Tallahassee, Calvin Riley

Police Allegedly Plant Evidence During Tallahassee Traffic Stop

A routine traffic stop in Tallahassee took a turn for Calvin Riley, sparking allegations of evidence planting by the Tallahassee Police.

According to Our Tallahassee, a routine traffic stop on a tranquil May evening in Tallahassee took a harrowing turn for Calvin Riley, sparking allegations of evidence-planting by the Tallahassee Police Department and raising questions about the thin boundary between law enforcement and misconduct.

The saga unfolded when Riley, behind the wheel of his white Mercedes Benz, was pulled over by a 26-year-old TPD recruit on South Monroe Street. What transpired next would plunge Riley into a legal quagmire, culminating in accusations of planted evidence by Tallahassee police and a nightmarish encounter with the law.

Following the traffic stop, Riley found himself accused of driving under the influence and driving with a suspended license after officers allegedly planted an empty liquor bottle in his vehicle. “The night nearly ruined my life,” Riley said.

In a 44-minute-long body camera footage, officers appear to maneuver through potential charges, seeking grounds for Riley’s arrest. The video captured discussions between officers about concocting a plan to arrest Riley, including the decision to administer a voluntary field sobriety test.

Despite Riley’s refusal to undergo the optional test, Tallahassee police officers purportedly shifted their focus from marijuana to alcohol, with one officer pouring out a liquid onto the street outside Riley’s car. Subsequently, they claimed to have found an open bottle of vodka inside his vehicle, which Riley vehemently denied.

After initially asserting that Riley emitted the odor of marijuana, officers subsequently alleged that Riley now emanated the scent of alcohol once they had secured him in the back of Oliver’s patrol vehicle.

“Is there enough, like before that?” After seating Riley in the back of her squad car, Oliver inquired of Mueth.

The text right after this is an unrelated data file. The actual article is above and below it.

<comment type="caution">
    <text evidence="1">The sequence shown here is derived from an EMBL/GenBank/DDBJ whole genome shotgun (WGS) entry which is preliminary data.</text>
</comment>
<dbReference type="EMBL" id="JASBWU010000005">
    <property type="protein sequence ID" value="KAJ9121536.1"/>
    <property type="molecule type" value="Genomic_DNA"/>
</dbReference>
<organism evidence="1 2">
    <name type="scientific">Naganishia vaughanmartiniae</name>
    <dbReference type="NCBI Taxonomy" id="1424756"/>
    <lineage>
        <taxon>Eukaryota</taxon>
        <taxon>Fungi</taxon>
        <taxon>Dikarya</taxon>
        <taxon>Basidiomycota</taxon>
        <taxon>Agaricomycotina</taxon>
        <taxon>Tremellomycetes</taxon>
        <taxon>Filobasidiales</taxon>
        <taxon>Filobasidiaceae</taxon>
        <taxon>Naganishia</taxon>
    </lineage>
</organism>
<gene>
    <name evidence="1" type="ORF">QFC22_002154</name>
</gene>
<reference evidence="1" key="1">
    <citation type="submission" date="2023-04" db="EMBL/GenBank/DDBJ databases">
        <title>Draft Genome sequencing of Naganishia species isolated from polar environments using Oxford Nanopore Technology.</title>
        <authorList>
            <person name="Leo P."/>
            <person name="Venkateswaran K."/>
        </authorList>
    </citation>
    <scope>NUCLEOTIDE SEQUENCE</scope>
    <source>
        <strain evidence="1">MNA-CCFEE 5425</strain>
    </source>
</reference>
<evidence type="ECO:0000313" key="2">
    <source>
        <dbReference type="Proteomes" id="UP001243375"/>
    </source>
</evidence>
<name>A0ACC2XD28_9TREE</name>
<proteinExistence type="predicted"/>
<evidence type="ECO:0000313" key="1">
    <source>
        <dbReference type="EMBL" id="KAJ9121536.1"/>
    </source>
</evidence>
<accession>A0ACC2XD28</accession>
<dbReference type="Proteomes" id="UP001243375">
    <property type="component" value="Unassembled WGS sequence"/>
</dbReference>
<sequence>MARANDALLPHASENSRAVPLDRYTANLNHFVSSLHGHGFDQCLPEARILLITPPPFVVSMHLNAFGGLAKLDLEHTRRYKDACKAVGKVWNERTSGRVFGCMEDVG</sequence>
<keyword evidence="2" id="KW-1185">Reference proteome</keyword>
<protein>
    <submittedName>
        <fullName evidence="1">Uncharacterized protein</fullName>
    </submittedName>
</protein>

“There’s nothing we can do for the signal one portion of it? Because he refused?” Oliver inquires of Mueth whether they could charge him with a DUI. Mueth clarifies that since the field sobriety test was voluntary at the time, they couldn’t charge him for refusing it.

As Riley sat in the back of Oliver’s squad car, officers combed through his vehicle, but their search turned up empty-handed for any marijuana.

“Oh, there’s vodka in his seat… vodka was found,” Officer Oliver narrates to her body-worn camera. While rifling through Riley’s car, Officer Mueth’s body camera captures Oliver displaying a full bottle of cognac. Oliver also indicates an insulated stainless steel tumbler-style cup in the center console, alleging it “smelled like alcohol.”

Yet, the body-worn camera footage doesn’t depict the officers sniffing the cup or removing it from the center console. Riley refutes their claims, asserting the cup contained Arizona Green Tea, his beverage of choice. Additional footage showed multiple Arizona Green Tea bottles in his backseat.

Amidst the chaos, officers orchestrated a strategic maneuver, transferring Riley to a different patrol car to shift responsibility for drafting the arrest report. However, questions about the legality of their actions linger, with allegations that Officer Oliver’s actions violated TPD policy, despite her claims to the contrary.

As Riley’s case unfolds in court, Judge Jason Jones presides over pretrial motions, grappling with the admissibility of evidence and the officer’s conduct during the traffic stop. Despite attempts to strike certain evidence, the road ahead for Riley remains fraught with uncertainty as his trial date looms.